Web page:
The panel of legislators backed the bill, which still has numerous hurdles to overcome if it were to become law.
Wakesurfing has exploded at the lake since about 2017. It’s wildly popular at the 20,000-acre lake, but detractors say the boats erode shorelines and disturb those who live at the lake.
Wakesurfing boats have a specially designed hull to create a perfectly curled, large wake. The boats used for this sport move fairly slowly, generally between 10 and 12 mph. The boats try to get closer to the shore because more shallow water will allow them to create a better curl.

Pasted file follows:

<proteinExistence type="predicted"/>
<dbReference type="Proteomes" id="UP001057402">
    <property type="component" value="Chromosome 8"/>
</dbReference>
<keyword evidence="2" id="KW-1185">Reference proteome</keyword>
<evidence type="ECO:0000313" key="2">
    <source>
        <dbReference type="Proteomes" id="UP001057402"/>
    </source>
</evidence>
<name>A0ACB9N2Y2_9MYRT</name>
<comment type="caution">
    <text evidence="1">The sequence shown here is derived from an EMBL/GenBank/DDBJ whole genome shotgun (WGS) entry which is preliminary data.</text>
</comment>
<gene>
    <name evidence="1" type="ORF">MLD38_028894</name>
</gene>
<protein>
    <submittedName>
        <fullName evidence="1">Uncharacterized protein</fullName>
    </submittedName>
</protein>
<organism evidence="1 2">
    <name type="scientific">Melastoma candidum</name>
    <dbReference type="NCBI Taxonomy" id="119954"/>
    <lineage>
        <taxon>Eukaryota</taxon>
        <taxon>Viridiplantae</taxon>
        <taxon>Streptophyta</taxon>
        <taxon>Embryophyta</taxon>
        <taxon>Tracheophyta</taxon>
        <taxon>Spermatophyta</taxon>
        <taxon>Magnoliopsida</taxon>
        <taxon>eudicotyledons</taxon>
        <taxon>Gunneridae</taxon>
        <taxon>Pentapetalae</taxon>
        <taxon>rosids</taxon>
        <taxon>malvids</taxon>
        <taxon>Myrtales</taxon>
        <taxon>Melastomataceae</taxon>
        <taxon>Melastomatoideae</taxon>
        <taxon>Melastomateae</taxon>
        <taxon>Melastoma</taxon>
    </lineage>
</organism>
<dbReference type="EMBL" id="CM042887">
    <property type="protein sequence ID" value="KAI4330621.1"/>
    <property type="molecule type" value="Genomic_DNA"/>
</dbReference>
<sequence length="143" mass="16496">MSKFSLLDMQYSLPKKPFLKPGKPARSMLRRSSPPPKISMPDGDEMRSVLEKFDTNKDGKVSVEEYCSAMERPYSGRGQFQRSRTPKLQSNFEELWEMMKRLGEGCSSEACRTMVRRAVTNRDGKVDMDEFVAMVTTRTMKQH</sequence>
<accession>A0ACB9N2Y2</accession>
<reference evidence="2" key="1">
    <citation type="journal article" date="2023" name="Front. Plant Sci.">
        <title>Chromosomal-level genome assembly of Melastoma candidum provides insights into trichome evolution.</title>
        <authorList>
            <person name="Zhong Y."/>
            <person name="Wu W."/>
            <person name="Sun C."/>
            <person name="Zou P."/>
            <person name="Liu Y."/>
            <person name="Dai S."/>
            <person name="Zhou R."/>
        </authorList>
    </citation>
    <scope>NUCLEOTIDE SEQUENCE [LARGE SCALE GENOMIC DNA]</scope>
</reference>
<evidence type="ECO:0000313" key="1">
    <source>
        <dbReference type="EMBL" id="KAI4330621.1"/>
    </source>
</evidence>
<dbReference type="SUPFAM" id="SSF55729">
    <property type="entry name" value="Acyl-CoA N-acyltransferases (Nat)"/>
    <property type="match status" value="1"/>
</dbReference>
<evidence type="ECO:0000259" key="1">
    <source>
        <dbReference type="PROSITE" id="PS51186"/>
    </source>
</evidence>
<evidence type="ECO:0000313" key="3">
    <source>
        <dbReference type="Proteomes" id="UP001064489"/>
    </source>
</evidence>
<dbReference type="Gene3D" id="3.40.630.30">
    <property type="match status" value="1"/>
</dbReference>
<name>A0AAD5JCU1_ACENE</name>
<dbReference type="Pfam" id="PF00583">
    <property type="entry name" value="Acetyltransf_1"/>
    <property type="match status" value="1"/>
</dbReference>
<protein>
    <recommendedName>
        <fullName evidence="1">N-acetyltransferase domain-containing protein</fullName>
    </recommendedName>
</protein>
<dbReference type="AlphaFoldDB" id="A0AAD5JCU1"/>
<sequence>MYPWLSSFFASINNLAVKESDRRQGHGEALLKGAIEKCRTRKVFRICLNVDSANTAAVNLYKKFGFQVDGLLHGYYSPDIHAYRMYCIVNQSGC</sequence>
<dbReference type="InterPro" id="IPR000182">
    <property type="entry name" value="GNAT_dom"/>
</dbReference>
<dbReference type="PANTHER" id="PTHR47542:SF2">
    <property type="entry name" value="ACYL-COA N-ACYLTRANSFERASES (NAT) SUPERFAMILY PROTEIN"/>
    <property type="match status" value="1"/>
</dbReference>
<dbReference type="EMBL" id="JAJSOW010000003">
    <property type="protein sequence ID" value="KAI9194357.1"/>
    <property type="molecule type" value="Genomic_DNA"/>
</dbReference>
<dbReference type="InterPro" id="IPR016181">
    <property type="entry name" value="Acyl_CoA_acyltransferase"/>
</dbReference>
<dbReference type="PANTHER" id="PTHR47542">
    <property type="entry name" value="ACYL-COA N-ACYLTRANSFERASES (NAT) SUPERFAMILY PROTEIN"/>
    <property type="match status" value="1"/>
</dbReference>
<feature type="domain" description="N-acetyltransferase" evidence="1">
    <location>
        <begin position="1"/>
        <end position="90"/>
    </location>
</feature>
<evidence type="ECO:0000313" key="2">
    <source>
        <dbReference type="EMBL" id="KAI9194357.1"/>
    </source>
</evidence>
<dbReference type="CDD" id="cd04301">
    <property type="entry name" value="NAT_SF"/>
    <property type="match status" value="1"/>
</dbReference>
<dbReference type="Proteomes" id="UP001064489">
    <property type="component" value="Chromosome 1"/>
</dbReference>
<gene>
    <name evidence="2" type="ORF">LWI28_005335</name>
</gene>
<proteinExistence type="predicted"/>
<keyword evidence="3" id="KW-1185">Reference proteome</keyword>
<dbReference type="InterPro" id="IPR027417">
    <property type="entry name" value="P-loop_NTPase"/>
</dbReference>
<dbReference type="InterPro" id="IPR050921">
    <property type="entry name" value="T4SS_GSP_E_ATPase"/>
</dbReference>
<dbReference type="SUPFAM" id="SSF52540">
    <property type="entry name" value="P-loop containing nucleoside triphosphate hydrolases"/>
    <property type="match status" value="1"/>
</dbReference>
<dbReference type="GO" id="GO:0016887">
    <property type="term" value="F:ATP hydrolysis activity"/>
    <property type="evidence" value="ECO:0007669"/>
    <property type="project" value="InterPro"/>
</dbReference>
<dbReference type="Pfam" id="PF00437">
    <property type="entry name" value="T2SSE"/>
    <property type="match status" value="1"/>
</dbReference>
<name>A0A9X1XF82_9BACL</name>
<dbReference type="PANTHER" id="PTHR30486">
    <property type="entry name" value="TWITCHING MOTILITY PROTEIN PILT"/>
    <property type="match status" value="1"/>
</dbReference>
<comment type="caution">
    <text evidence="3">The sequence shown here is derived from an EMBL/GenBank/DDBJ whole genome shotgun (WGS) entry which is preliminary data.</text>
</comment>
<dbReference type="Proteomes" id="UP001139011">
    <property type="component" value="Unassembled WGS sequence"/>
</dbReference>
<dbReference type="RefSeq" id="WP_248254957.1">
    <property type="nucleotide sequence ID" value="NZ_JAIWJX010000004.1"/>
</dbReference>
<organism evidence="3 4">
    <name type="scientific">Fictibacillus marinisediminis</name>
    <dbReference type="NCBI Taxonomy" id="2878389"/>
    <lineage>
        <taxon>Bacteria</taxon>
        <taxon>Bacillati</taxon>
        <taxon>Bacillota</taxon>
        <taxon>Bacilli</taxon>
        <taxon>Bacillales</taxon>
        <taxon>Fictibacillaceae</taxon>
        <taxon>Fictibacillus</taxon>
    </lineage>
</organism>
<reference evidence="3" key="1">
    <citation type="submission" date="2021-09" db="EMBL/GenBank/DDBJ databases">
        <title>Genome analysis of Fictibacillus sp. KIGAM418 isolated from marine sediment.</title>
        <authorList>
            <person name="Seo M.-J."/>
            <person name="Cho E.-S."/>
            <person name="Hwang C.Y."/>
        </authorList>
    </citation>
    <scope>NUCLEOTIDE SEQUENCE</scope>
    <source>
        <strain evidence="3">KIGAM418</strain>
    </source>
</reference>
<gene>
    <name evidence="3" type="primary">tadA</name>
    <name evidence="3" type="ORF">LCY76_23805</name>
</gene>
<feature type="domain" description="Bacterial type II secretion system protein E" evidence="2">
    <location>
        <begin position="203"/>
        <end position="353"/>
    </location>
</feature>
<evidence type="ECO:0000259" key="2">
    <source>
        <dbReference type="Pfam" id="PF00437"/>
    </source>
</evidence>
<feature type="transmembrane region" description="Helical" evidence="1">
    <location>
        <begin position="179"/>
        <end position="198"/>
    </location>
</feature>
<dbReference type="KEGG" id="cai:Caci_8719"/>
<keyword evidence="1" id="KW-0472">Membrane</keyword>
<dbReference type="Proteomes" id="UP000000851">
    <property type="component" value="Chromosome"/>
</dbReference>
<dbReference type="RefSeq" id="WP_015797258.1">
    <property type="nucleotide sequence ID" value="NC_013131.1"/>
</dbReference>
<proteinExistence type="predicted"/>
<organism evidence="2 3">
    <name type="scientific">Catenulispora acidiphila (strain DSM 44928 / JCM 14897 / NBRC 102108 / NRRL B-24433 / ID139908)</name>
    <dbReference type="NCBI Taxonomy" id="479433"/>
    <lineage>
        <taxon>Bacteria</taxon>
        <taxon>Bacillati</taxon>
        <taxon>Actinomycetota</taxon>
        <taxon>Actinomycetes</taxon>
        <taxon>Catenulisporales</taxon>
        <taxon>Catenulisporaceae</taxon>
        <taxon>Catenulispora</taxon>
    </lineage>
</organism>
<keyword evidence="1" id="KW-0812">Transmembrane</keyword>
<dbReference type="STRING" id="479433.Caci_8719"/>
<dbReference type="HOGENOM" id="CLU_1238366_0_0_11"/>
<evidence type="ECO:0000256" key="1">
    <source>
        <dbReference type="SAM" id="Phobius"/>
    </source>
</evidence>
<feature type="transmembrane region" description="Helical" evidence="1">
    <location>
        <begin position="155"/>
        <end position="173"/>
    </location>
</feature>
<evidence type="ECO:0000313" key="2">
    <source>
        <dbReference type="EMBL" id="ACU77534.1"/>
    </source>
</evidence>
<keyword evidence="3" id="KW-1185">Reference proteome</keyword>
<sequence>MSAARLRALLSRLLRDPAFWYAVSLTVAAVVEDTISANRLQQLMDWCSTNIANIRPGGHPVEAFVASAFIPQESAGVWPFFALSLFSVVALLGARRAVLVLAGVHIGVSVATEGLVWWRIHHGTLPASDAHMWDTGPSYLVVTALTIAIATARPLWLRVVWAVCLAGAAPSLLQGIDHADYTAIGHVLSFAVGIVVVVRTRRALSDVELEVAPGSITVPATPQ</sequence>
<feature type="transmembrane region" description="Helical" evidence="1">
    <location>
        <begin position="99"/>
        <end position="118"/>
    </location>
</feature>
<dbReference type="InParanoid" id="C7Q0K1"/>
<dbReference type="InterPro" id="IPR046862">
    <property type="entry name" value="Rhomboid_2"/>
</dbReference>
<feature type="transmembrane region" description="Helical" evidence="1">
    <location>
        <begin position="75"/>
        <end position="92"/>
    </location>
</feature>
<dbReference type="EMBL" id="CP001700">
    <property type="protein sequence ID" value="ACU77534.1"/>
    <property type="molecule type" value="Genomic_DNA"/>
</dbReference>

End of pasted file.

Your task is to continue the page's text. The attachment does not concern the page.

Dawn Saunders has owned a home at the lake for 25 years, and she said it’s situated in a cove shaped like an hourglass.
“The wakers love it,” Saunders told the Senate panel.
Saunders said the wakesurfing boats will repeatedly cycle through the cove and past her dock. She said the erosion to the shoreline has caused a portion of her dock to sink. She said over the last seven years, damage from wakesurfing has cost her more than $48,000.
Randy Stow, a member of the Smith Mountain Lake Water Safety Council, said there has been increasing complaints about wakesurfing. He said there are reports of injuries, near-injuries and damage to docks and boats. So far, the issue has mostly been dealt with through education. Stow said the Water Sports Industry Association has encouraged wakesurfers to stay at least 200 feet away from docks.